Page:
Brilliant Orange

David Winner’s Brilliant Orange is a very personal and compelling part study of the interesting and wonderful history of Dutch football and society during the 20th century.

Winner, an Englishman, grew up with a fondness of the Dutch game – how a small nation could produce such brilliant football and still fail to win at the highest level (save for the 1988 European Championships) – this love leads him to learn the language and, in Brilliant Orange, find connectivity in the seemingly unrelated threads of Dutch politics, culture, philosophy and football.

He even cleverly mimics the ‘total football’ concept by giving the chapters in this book random numbers that do not follow the normal sequence, such is the unique beauty of Dutch organisation.

It’s a testimony of Winner’s brilliant authorship that such heady subject matter (art, architecture, anarchists’ movements and even flying cows) is still a delight to read, easy, engaging, moving effortlessly from subject to subject; it’s a passionate and thoughtful testimonial.

Whereas the Second World War shaped the Dutch footballing philosophy in the 1960s and 70s, Winner explores how the liberalisation of politics and culture in Holland, the radical movements in Amsterdam and their later effects on the popular perception of life, law and recreation also played a part.

One of the key topics discussed by Winner is ‘space’ or the lack of it in Holland, which has led to an obsession, including in football. He goes on to explain the need to play “good” football, their disdain for defensive systems and abomination of penalty kicks.

But Winner makes his case, thoroughly and eloquently, as in this introduction to a chapter entitled “Dutch Space is Different”:

Space is the unique defining element of Dutch football. Other nations and football cultures may have produced greater goal scorers, more dazzling individual ball-artists and more dependable and efficient tournament-winning teams. But no one has ever imagined or structured their play as abstractly, as architecturally, in such a measured fashion as the Dutch. Total Football was built on a new theory of flexible space…


The master of Total Football, Rinus Michels...

You might be sceptical, just reading this rather erudite introduction. But Winner goes on to make you understand and believe him. He explains how this small, flat, densely populated country was forced to discover new ways to use space in agriculture, architecture and, subsequently, football. The Dutch gave the world a new vision of the game, one which creates great freedom within rigidly confined spaces.


Dutch football is as precise and geometrically constructed as an aerial view of Dutch farmland. Played well, it can be thrilling. Played without flair, without ‘speed of thought,’ it can also be as boring as watching crops grow.

Winner’s book does run to the very edges of reason but never crosses over into silliness or mystical eccentricities. He makes his case, with facts, with quotes, and even with technical drawings. Moreover, he is thoroughly fun to read.

The book also provides an interesting pastiche of Holland’s greatest stars. Sjaak Swart (Mr. Ajax) made sure his daughter kissed his boots before every match; Johan Cruyff always played in his oldest boots, even if they had a hole in them; Willem van Hanegem letting his dog decide whether to accept a move to Olympique Marseille (the dog was opposed, and van Hanegem stayed at Feyenoord).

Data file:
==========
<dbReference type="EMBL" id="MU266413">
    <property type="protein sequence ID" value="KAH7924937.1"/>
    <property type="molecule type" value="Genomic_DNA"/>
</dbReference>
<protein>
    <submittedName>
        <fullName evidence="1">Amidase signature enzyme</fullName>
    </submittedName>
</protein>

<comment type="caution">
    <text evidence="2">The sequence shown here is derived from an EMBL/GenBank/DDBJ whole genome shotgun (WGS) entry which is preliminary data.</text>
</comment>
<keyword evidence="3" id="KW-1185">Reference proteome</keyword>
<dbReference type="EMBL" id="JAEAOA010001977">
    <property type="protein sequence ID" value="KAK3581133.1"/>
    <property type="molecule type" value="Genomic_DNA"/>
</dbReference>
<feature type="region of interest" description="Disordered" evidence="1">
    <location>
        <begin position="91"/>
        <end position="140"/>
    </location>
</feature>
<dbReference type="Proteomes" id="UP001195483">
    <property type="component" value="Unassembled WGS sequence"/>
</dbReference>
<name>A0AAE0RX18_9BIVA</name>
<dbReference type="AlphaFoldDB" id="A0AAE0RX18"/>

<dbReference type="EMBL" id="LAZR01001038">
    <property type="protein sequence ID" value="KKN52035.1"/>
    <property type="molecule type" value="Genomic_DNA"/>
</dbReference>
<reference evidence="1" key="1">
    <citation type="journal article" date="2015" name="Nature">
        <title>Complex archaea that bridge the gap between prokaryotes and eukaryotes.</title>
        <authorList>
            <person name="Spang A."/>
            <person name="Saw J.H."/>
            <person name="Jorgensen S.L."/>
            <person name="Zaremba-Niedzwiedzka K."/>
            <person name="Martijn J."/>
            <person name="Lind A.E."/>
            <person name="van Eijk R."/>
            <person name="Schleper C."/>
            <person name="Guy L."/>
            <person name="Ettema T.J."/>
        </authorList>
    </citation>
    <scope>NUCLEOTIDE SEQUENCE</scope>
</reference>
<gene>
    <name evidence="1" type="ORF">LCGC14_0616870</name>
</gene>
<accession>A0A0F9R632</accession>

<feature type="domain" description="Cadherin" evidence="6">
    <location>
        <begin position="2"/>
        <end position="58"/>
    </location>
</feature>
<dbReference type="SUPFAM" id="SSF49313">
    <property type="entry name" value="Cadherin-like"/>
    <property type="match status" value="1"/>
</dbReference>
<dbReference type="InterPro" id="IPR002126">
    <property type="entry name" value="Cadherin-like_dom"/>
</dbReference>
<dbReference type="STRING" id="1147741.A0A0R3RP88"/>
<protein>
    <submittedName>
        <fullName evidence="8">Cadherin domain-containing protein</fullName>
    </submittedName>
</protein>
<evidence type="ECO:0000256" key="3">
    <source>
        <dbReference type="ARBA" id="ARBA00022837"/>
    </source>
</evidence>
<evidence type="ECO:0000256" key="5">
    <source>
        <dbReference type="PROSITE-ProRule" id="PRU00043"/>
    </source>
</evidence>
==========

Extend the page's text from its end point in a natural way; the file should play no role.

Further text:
An entire chapter is devoted – with fascinating results – to a quirky interview with Johnny Rep, in Amsterdam’s Sloterdijk Station. Even the interview Dennis Bergkamp refused to grant him comes across as more interesting and telling than many of the football interviews I’ve read elsewhere.


... His most brilliant student, Johan Cruyff

Speaking of Bergkamp, he does explain why he prefers to score ‘beautiful’ goals, rather than concentrating on scrambling in a last-minute winner. Perhaps this, more than anything else, encapsulates the neurotic genius inherent in Dutch football; they don’t regard 1974 and 1978 as terrible defeats but rather as glorious failures.


Winner also interviews the key personnel in Holland’s footballing revolution.  Personalities like Ruud Krol, Vic Buckingham and Rinus Michels. There are many interesting stories such as how Cruyff – described as “probably the most important and best-known Dutch person alive” – was seen as a counter-revolutionary icon in 60s Amsterdam, and how he managed to secure players rights against the establishment within his club, Ajax, and the KNVB (Dutch FA).

A player of such intelligence and physical skill that even ballet superstar Rudolph Nureyev watched him in fascination. One mental image of the ‘Pythagoras in boots’ Winner reveals is that, before Ajax made sure its players were full-time, a young Cruyff worked for a local paper and often selling it on the street.

You may have noticed by now that this review, like the book, dwells on Ajax over other Dutch clubs. Winner begins the book by disclosing his bias for the Amsterdam side:

If this is a book about Dutch football, at some stage you’ll probably wonder why it contains pages and pages about art and architects, cows and canals, anarchists, church painters, rabbis and airports, but barely a word, for example, about PSV and Feyenoord. A very fair point. And the reason, I suppose, is that this is not so much a book about Dutch football as a book about the idea of Dutch football, which is something slightly different. More than that, it’s about my idea of the idea of Dutch football, which is something else again.

Shortlisted for the William Hill Sports Book of the Year in 2000, Brilliant Orange is a must read for any footballing aficionado.

Brilliant Orange:  The Neurotic Genius of Dutch Football

David Winner

Available for as little as £1.63 on

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